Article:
“Firm and fast decision-making is advised in any case. Speed is a big determinant of success in the current labour market and those organisations that are quicker to assess and interview candidates will gain a significant advantage .”

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As countries worldwide draft AI regulations, the UK seeks to lead the international conversation

The UK Government has announced a comprehensive framework to address the opportunities and challenges presented by AI. The framework aims to harness the transformative power of AI while ensuring responsible development and building public trust in its use.

AI has already demonstrated its potential in delivering societal benefits, from breakthroughs in medical research to tackling climate change. For instance, UK-based company DeepMind has developed an AI technology capable of predicting the structure of almost every known protein, leading to significant advancements in combating malaria, antibiotic resistance, and plastic waste.

Recognising the strategic importance of AI, the UK Science and Technology Framework has identified it as one of the five critical technologies. The framework emphasises the role of regulation in creating an environment conducive to AI’s flourishing. The government aims to position the UK as a global leader in AI by stimulating innovation, driving productivity, creating jobs, and improving the overall economy.

As countries worldwide draft AI regulations, the UK seeks to lead the international conversation on AI governance. The government recognises the need for swift action to provide a clear and pro-innovation regulatory environment. By doing so, they aim to establish the UK as one of the top destinations for foundational AI companies.

While capitalising on AI’s benefits, the framework acknowledges the new risks and concerns associated with its use. Issues such as potential damage to physical and mental health, privacy infringement, and human rights implications must be addressed to maintain public trust. Building trust will accelerate AI adoption, attract investment, and foster the creation of high-skilled AI jobs.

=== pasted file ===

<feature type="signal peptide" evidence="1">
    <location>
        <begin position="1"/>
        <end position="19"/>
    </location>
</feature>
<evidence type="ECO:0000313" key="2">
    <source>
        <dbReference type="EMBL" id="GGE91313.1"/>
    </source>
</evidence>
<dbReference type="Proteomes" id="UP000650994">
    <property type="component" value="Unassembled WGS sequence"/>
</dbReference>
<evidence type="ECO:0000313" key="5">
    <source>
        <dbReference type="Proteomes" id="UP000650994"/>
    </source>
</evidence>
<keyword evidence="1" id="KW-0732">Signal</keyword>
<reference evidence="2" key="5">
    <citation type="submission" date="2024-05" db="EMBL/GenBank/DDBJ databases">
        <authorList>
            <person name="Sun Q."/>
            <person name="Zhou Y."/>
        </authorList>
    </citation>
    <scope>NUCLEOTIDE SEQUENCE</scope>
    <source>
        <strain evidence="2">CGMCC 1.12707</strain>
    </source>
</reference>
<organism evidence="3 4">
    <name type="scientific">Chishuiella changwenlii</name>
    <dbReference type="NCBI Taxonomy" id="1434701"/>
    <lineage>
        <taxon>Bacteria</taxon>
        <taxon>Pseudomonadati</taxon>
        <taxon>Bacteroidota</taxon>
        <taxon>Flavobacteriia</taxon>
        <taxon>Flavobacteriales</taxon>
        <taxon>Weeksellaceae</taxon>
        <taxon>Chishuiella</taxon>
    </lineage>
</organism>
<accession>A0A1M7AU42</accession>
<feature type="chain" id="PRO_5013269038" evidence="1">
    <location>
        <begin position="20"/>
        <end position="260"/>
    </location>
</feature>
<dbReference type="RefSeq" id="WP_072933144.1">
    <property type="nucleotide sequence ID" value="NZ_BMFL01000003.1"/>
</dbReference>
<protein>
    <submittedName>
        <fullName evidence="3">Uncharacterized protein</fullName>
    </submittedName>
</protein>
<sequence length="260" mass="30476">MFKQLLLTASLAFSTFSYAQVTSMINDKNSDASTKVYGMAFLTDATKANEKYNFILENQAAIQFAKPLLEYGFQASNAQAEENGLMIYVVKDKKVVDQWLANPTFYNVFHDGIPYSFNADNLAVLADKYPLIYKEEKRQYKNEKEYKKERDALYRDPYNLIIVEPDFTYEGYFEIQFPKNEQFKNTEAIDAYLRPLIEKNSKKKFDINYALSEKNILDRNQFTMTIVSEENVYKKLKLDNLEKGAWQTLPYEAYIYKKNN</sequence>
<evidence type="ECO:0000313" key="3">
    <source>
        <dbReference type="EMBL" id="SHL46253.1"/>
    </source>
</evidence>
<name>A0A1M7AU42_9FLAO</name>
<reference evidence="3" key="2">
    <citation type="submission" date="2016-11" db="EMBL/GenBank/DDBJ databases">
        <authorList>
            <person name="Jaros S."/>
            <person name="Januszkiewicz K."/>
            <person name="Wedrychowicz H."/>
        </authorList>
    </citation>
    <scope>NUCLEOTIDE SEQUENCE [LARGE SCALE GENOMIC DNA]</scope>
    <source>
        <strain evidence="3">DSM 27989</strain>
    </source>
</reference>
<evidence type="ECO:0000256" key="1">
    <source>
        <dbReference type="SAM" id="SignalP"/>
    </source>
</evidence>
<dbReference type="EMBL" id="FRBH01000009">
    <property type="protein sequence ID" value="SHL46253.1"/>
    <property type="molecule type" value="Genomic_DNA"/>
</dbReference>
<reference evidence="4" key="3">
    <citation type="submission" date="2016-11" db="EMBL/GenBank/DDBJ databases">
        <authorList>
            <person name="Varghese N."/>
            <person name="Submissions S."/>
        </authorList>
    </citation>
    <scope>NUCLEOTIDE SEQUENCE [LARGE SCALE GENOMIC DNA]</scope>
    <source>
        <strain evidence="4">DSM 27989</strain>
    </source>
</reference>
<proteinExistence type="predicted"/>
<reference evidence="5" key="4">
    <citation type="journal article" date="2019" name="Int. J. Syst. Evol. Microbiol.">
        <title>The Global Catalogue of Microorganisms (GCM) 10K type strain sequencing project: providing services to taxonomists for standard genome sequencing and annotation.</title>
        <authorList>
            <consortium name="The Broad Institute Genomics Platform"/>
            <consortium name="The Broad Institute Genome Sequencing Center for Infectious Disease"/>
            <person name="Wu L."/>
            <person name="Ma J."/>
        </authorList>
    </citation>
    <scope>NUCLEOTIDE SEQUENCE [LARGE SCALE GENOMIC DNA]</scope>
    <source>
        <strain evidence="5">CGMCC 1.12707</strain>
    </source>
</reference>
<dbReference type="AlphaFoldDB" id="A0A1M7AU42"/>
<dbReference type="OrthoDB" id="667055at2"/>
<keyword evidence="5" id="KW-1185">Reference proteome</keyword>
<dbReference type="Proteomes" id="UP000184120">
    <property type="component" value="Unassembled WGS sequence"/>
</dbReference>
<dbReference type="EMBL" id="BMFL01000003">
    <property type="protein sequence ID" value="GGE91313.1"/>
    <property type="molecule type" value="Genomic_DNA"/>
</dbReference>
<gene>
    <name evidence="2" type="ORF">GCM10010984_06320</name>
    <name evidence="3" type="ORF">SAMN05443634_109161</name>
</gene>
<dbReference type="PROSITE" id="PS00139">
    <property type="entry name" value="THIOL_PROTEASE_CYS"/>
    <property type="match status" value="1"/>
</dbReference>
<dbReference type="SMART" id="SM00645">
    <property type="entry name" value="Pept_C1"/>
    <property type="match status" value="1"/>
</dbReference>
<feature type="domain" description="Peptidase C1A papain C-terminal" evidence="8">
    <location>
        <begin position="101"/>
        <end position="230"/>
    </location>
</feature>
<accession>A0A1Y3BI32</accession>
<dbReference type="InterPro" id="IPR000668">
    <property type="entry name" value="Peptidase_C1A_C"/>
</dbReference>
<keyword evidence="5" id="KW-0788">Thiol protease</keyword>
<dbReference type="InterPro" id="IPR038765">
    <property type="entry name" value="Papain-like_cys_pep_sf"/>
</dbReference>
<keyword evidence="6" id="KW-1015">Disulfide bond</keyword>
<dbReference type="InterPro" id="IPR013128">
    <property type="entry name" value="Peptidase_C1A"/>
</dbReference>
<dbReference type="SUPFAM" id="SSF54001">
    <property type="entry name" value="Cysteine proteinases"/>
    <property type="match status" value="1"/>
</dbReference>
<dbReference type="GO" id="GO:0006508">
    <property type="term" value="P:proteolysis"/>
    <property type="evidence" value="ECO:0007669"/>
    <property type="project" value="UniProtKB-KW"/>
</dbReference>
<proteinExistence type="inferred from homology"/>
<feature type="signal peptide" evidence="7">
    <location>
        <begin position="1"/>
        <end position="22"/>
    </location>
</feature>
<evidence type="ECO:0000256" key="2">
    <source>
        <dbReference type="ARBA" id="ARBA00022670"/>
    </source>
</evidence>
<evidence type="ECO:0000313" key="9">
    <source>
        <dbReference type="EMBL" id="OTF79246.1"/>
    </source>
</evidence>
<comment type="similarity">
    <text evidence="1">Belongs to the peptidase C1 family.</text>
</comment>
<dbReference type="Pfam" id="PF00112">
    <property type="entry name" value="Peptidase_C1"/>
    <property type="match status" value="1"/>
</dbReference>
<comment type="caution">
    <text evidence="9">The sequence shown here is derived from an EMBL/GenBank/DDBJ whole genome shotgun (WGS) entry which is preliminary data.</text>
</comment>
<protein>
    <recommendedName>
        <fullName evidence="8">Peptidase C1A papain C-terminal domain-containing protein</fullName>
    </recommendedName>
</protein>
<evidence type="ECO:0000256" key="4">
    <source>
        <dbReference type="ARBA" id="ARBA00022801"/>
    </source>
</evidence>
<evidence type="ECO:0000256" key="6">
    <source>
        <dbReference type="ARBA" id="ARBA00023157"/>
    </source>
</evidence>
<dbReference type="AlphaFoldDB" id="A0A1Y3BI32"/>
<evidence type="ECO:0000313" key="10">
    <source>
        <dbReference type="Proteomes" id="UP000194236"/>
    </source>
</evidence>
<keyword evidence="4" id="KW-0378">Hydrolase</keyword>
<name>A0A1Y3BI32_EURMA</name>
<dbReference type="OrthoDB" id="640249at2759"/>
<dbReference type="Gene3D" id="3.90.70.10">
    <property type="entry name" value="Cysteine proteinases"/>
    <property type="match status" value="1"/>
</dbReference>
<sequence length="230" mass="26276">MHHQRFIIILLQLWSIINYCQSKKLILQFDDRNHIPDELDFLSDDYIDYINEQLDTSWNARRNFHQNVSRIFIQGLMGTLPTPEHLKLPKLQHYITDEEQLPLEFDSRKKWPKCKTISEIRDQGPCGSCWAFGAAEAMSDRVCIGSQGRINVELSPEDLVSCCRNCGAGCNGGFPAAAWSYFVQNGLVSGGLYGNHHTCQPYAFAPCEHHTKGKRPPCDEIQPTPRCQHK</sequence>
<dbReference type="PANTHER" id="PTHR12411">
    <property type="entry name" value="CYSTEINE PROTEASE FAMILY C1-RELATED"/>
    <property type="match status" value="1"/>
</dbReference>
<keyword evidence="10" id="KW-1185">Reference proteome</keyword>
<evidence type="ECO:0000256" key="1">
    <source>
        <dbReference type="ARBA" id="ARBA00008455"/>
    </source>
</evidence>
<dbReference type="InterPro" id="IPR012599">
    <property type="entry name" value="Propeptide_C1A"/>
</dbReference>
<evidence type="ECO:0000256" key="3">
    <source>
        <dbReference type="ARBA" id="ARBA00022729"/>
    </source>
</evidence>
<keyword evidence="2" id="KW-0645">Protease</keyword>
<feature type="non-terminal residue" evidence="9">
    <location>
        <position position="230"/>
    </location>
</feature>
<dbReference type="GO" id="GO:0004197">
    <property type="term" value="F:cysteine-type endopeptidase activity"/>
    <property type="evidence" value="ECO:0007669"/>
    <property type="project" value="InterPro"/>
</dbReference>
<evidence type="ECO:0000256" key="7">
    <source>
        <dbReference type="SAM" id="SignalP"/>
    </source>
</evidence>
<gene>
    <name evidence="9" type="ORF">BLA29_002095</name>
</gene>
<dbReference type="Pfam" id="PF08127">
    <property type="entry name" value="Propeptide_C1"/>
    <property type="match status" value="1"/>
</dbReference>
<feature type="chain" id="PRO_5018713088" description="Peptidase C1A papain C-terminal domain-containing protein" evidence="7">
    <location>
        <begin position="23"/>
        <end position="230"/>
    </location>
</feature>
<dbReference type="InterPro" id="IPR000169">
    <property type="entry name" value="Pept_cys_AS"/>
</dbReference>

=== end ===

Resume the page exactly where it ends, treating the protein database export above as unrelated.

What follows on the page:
Regulation plays a crucial role in responding to risks and building public confidence. However, the government intends to adopt a clear, proportionate, and non-statutory approach initially. This approach allows existing regulators to implement the framework’s principles based on their domain-specific expertise. The government will monitor the framework’s implementation and collaborate with regulators to ensure effectiveness.

To support the framework, the government plans to establish central support functions within the regulatory architecture. These functions will monitor and evaluate the framework’s effectiveness, assess risks arising from AI across the economy, conduct horizon scanning, and support initiatives such as testbeds and sandboxes. Education and awareness programmes will empower businesses and citizens to actively participate in shaping the framework.

The UK’s proportionate approach to AI regulation aligns with various tools for trustworthy AI, including assurance techniques, voluntary guidance, and technical standards. The government will promote the use of such tools and collaborate with international partners to deliver interoperable measures. The goal is to facilitate responsible AI innovation and ensure international compatibility, positioning the UK as an attractive hub for AI innovation and investment.

Ranked third in the world for investment, innovation, and AI implementation, the UK’s reputation for pragmatic regulation strengthens its leadership role in the global AI conversation. By balancing opportunities and challenges, the government aims to maximise AI’s potential benefits while safeguarding societal well-being and ensuring a thriving innovation ecosystem.